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It is so wonderful to at last see a site and a book (“A Buddhist Response to the Climate Emergency”) and a declaration (which you can sign) that reflects a thoughtful and heart-felt Buddhist response to the climate change problem. The contributors are so eminent and across all traditions. Here are a few:
His Holiness the Dalai Lama
His Holiness Gyalwang Karmapa
Thich Nhat Hanh
I feel grateful to Christopher Titmuss for having planted the seeds of whatever spiritual-ecological consciousness lies in me. I had him as a meditation teacher in Orangeville, Ontario in 1992. I remember him speaking passionately and poetically about water as “the blood of the earth”.
I am only now reading Christopher’s book The Green Buddha, written in 1994. I think many of its observations and sentiments were prophetic. However, I can’t say that I like the dominant tone of this collection of Dharma talks. It is one of righteous indignation about the injustices done to the earth, committed by the capitalist / military western economic consumer machine that manifests “obscene greed” and ignorance writ large. Christopher is right, of course, but does he have to go on and on with the outrage, even if it is outrageous?
Still, I think there are valuable spiritual lessons to be learned from this book. In one passage, Christopher writes:
There are some orthodox Buddhists who voice the rather strange view that the preservation of the teachings comes first. One has to give up “doing good” for others, such as working to end poverty and injustice or attempting to apply environmental ethics. These voices dismiss such issues as nothing more than temporal matters. “Why concern oneself with such passing issues?” they argue. “By being involved in the problems of the world, we get lost in the world.” For them, doing good is like a band aid which block the opportunity for realization of the Ultimate Truth and enlightenment, which is beyond good and evil.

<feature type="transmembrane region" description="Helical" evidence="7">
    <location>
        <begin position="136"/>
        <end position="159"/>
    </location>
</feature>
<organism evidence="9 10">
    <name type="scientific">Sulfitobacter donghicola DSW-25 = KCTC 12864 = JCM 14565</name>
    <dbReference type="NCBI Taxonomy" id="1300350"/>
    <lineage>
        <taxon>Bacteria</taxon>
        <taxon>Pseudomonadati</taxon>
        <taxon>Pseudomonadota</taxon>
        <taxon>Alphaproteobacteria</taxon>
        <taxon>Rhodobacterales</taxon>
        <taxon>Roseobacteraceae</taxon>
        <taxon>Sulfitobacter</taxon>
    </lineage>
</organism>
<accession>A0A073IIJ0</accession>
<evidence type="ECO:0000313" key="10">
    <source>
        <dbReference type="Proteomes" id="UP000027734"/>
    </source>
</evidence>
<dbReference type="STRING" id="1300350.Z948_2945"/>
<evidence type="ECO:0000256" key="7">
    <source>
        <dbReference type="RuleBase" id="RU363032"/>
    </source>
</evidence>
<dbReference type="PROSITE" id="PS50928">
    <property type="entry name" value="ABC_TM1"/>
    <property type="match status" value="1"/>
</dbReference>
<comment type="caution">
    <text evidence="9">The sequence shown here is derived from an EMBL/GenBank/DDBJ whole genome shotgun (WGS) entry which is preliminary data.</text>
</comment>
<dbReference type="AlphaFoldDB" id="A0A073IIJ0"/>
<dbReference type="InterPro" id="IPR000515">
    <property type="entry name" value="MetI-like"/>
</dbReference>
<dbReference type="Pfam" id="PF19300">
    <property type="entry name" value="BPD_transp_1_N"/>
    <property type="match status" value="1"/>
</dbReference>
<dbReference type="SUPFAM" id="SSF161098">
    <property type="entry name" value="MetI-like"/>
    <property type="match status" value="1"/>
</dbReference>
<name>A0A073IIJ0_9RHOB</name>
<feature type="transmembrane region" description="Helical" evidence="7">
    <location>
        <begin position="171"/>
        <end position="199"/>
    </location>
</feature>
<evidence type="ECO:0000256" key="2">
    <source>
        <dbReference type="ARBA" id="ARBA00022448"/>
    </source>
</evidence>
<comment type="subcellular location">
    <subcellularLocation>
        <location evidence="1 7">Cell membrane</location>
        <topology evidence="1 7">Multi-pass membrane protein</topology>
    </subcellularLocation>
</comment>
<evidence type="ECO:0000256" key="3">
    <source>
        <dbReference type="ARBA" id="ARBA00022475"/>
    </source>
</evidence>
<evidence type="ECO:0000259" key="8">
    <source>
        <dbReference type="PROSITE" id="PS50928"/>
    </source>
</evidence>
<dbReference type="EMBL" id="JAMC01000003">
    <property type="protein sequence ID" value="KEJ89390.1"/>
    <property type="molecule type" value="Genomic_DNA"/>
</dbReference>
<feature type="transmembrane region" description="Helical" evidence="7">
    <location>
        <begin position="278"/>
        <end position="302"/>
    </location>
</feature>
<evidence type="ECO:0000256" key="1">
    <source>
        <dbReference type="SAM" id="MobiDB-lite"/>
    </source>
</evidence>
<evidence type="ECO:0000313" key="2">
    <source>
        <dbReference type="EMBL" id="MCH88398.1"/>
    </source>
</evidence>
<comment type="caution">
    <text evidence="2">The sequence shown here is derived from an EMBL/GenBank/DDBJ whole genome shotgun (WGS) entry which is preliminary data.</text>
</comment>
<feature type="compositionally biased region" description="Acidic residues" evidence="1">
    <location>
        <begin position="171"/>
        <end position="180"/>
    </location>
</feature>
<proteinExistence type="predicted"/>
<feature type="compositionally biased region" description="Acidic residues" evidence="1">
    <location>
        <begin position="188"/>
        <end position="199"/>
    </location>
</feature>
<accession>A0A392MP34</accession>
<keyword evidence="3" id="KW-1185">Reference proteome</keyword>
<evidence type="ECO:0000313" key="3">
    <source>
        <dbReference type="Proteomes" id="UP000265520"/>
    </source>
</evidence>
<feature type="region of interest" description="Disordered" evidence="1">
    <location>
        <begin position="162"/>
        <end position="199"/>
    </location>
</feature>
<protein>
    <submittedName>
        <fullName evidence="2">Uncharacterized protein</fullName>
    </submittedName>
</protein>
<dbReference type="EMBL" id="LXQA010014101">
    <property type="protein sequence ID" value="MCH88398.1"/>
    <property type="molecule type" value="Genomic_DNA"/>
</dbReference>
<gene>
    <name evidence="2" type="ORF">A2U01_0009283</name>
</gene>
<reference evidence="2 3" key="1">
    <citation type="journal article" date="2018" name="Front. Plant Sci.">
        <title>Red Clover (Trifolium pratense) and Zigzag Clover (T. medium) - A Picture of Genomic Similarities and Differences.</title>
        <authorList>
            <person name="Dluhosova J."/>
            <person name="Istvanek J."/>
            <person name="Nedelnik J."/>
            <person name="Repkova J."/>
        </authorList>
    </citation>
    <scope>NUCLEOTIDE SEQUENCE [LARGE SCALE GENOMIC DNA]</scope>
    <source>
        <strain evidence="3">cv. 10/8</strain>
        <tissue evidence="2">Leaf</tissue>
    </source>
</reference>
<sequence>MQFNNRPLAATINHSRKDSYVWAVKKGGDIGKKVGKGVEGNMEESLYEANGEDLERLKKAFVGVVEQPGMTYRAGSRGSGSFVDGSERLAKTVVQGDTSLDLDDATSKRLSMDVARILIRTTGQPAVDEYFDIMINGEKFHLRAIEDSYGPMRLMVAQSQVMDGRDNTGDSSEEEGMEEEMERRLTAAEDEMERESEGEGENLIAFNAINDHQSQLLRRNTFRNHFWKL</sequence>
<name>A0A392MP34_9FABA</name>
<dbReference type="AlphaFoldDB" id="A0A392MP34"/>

… the great danger with such conservative voices is that they encourage spiritual seekers to lose interest in the fate of people and the earth through clinging to limited standpoints…. Such voices can inhibit a spontaneous predilection to end suffering, as a natural expression of empathy with others, as natural as the responses of an emotionally healthy mother to her child.
I think he is right about this. When we read the Metta Sutra for instance, and wish all beings to be at ease
The seen and the unseen,
Those living near and far away,
Those born and to-be-born…
we really do feel for future generations who will suffer the consequences of our actions today. And if we really wish to be harmless towards all species now and in the future, we have to be moved to act.
At the same time, there is a danger, as Christopher also points out, with ecologists’ preoccupation with the future. Always looking to what dangers are lurking and the possible disastrous consequences of ecological cataclysms: the potential of being pushed and pulled by the burnout cycle of hope and disappointment:
Spiritual wisdom and practices, the capacity to be steadfast in the Here and Now, and to be free from inner [ego] investment safeguard the heard and mind from burnout.
Spiritual awakening, the realization of Ultimate Truth is an indispensable feature for action…. Change comes through people realising what is happening Here and Now. That realization only shows itself in acting for change, not in complaining… This change of consciousness invites a different order of participation in the world…. We must seek fresh and appropriate political forms respectful to the life of our Earth and the experience of living Here and Now.
The Buddha has taught us to practice looking directly into the seeds of fear in us, instead of trying to cover them up or running away from them. This is the practice of the five remembrances.
- I will have to grow old.